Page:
A guide to Shared Ownership staircasing
Warning: THE MORTGAGED PROPERTY (WHICH MAY BE YOUR HOME) MAY BE REPOSSESSED IF YOU DO NOT KEEP UP REPAYMENTS ON YOUR MORTGAGE.
At Leeds Building Society, we aim to help thousands of people onto the property ladder each year. Shared Ownership is growing in popularity as a way for some first time buyers to own a home.
And if you have a Shared Ownership mortgage, 'staircasing' could be the key to taking your home ownership journey a step further. Read on to find out more.
How does Shared Ownership work?
Shared Ownership involves buying a percentage share of a property and paying rent to a housing association on the rest. When you buy a home with a Shared Ownership mortgage, you:
- buy a share of the home’s full market value – usually between 10% and 75%
- pay rent to the landlord (usually a housing association) on the rest
- usually pay monthly ground rent and service charges that may also apply (such as upkeep of communal areas)
What is staircasing?
If you have a Shared Ownership mortgage, depending on the terms of the lease, you can choose to buy more shares in the property.
This is called staircasing, and in some cases, you can ‘staircase’ all the way up to 100% ownership.
What does staircasing mean?
You can staircase by either using your savings to buy extra shares, or by borrowing more money from your lender.
As an example, you may have a Shared Ownership mortgage for 25% of the value of the property. This means you pay rent to a landlord, which could be a housing association, on the remaining 75%. Staircasing allows you to gradually buy up the remaining 75% of shares.
The price you pay for the share of the property you’re buying is based on what it’s worth at the time. This means in most cases, if you’re planning to staircase, you’ll need to get the property valued. There are also legal costs and stamp duty to think about.
Before 2021, shared owners were only able to buy shares of 10% or more at a time. For some leases generated after 2021 you can now buy additional 1% shares in your Shared Ownership property (1% each year for the first 15 years of the mortgage) without having to pay a valuation fee.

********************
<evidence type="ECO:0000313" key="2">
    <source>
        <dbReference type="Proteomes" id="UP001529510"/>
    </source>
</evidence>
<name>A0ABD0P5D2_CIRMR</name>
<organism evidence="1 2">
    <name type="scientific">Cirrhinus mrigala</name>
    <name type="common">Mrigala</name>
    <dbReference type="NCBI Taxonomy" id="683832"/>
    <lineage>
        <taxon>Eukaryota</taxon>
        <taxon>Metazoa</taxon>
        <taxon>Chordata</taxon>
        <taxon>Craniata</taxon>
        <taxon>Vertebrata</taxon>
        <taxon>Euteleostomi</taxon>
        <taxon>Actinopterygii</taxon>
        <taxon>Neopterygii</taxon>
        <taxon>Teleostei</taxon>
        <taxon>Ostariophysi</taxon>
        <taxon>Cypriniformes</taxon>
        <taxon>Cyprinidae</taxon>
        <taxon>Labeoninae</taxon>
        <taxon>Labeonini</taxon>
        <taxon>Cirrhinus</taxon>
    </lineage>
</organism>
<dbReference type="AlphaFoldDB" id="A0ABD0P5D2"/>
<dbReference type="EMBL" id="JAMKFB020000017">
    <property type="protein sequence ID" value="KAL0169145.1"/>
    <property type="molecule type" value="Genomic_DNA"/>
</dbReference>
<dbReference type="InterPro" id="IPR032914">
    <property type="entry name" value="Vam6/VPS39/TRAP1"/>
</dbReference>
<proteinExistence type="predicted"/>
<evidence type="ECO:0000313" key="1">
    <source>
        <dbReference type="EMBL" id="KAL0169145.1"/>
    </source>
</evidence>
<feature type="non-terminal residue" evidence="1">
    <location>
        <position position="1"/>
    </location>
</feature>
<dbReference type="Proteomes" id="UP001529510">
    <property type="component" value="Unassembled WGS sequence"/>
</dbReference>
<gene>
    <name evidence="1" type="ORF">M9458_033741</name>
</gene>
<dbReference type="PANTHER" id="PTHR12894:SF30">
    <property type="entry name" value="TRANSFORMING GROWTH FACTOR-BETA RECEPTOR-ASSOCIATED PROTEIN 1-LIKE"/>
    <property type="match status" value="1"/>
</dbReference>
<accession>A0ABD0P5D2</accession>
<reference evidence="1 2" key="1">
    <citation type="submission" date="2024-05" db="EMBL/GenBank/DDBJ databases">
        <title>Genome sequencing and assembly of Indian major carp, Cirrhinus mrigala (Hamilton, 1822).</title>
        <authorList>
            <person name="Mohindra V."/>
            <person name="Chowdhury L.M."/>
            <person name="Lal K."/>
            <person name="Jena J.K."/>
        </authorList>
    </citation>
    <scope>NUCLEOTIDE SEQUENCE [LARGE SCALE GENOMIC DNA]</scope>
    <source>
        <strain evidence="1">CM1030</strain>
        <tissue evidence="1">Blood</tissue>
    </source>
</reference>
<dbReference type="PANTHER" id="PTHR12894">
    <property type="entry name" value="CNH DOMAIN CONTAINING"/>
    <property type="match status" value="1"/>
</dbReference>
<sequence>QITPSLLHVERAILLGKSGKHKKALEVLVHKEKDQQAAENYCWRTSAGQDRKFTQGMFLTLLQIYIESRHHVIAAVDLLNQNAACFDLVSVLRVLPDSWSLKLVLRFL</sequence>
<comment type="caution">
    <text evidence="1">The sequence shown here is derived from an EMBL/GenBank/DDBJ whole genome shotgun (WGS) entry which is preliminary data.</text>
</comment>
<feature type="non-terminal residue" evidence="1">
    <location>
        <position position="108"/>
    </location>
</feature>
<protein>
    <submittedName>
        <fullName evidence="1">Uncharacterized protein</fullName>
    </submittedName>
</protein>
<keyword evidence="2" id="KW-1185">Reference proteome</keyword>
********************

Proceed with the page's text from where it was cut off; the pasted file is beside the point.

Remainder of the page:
Some properties may have staircasing restrictions – check your lease to find out.
Do I have to pay stamp duty if I want to staircase?
That depends on the amount of stamp duty you paid when you originally got your Shared Ownership mortgage.
If you paid stamp duty on the full market value of the property when you bought it, you won’t have to pay any more stamp duty, no matter how many times you choose to staircase.
If you only paid stamp duty on the share of the property you bought, then it’s more complicated. In that case, you won’t have to pay any more stamp duty until your ownership reaches 80% or more. Then the amount of stamp duty is worked out using a formula explained on the government website.
We’d always recommend getting financial or legal advice if you’re thinking about staircasing. Plus, it’s worth getting in touch with your housing association to find out more about your options.
I have a Shared Ownership mortgage with Leeds Building Society - what can I do to help me staircase?
We’re the first lender to launch a new savings product aimed at potentially helping people with a Leeds Building Society Shared Ownership mortgage save to help increase their stake in their home.
With flexible terms and a competitive interest rate the Shared Ownership Saver could help you take that next step. The account is only available to savers who also have a Shared Ownership mortgage with us, and money can be deposited and withdrawn at any time. You could use the money to buy more shares in a Shared Ownership home but you don’t have to.
This guide is intended as a summary only and does not constitute legal or financial advice given by Leeds Building Society. No reliance should be placed on this guide. We recommend that you seek independent legal advice and/or financial advice if you have any questions or queries.